What are the principles and values that should guide and limit the state’s use of coercive techniques in the prevention of harms?
Although many accounts have been explored (see the Preventive Justice Project, for example), very often they assume that it is the business of the state to prevent harms (or reduce the risk of harms) as much as possible. They then proceed to explore the constraints that are applicable to the state’s use of coercive techniques (e.g. criminal law) in its attempt to achieve this end. Because of this approach, what these accounts result in are constraints that are external to the preventive rationale behind the use of these techniques. Indeed, some might even conclude that there are no constraints that are internal to the preventive rationale.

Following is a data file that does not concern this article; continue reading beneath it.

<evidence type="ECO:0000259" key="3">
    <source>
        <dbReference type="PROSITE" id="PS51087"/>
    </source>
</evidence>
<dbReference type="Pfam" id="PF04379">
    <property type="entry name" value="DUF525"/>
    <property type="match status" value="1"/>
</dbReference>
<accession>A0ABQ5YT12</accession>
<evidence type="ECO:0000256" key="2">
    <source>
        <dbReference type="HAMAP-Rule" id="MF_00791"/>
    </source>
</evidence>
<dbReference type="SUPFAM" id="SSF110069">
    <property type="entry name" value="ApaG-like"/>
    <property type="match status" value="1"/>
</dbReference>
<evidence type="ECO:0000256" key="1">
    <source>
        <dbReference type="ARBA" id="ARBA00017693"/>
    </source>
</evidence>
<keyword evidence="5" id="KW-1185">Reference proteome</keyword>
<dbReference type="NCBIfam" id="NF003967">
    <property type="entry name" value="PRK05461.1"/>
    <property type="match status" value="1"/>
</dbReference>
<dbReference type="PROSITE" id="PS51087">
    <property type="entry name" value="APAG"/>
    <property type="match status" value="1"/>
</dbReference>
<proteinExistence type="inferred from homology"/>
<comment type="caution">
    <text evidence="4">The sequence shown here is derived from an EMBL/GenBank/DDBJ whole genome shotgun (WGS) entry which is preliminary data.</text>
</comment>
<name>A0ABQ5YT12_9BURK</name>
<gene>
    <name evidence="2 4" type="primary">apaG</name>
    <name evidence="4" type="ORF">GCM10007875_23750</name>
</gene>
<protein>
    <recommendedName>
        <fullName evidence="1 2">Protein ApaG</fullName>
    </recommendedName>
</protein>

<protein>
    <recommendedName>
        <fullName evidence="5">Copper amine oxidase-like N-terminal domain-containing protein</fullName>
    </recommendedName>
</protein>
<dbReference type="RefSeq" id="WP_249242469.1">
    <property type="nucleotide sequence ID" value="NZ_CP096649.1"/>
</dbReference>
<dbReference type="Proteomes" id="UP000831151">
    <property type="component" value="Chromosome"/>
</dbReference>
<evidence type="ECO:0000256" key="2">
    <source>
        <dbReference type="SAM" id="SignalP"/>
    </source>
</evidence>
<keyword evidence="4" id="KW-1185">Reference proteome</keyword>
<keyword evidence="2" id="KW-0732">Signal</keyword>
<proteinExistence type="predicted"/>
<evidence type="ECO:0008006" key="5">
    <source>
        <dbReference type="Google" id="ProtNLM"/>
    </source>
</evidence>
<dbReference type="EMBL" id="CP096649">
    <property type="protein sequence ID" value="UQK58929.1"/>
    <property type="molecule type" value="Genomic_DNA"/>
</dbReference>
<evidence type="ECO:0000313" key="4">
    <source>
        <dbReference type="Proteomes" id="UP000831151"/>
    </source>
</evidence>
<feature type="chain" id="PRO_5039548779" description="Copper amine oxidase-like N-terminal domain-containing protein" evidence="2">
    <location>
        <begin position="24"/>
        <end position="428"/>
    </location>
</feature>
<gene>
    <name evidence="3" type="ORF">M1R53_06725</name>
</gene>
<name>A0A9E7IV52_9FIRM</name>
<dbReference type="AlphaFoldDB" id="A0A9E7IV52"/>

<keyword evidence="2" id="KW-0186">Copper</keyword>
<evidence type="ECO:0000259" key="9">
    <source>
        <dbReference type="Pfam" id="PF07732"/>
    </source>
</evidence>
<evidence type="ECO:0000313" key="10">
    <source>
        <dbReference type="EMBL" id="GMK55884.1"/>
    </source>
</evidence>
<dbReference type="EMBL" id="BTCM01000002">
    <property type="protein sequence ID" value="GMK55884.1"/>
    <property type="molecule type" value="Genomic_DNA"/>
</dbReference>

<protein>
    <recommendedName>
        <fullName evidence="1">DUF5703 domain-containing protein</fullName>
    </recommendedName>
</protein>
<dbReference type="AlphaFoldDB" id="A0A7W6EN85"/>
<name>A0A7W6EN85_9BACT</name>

The aim of this research project is precisely to revisit the above assumption and ask the following question: Why should the state prevent harms (or reduce the risks of harms)? The underlying thought is that by identifying the reason behind why the state should prevent harms – the end(s) supposedly to be achieved by preventing harms, we can then (i) have a much clearer idea of what kinds or instances of harms should the state be preventing, and when it is doing less or more than what it should be doing; but most importantly, (ii) we can derive constraints on the use of coercive techniques that are internal to the preventive rationale, by asking whether those coercive techniques contradict or undermine the end(s) supposedly to be achieved by preventing harms. The significance of this approach is that even if one finds it hard to accept external constraints on the state’s use of coercive techniques to prevent harms because they are external to the preventive rationale behind them, they cannot resist these internal constraints on pain of contradicting or undermining the preventive rationale itself.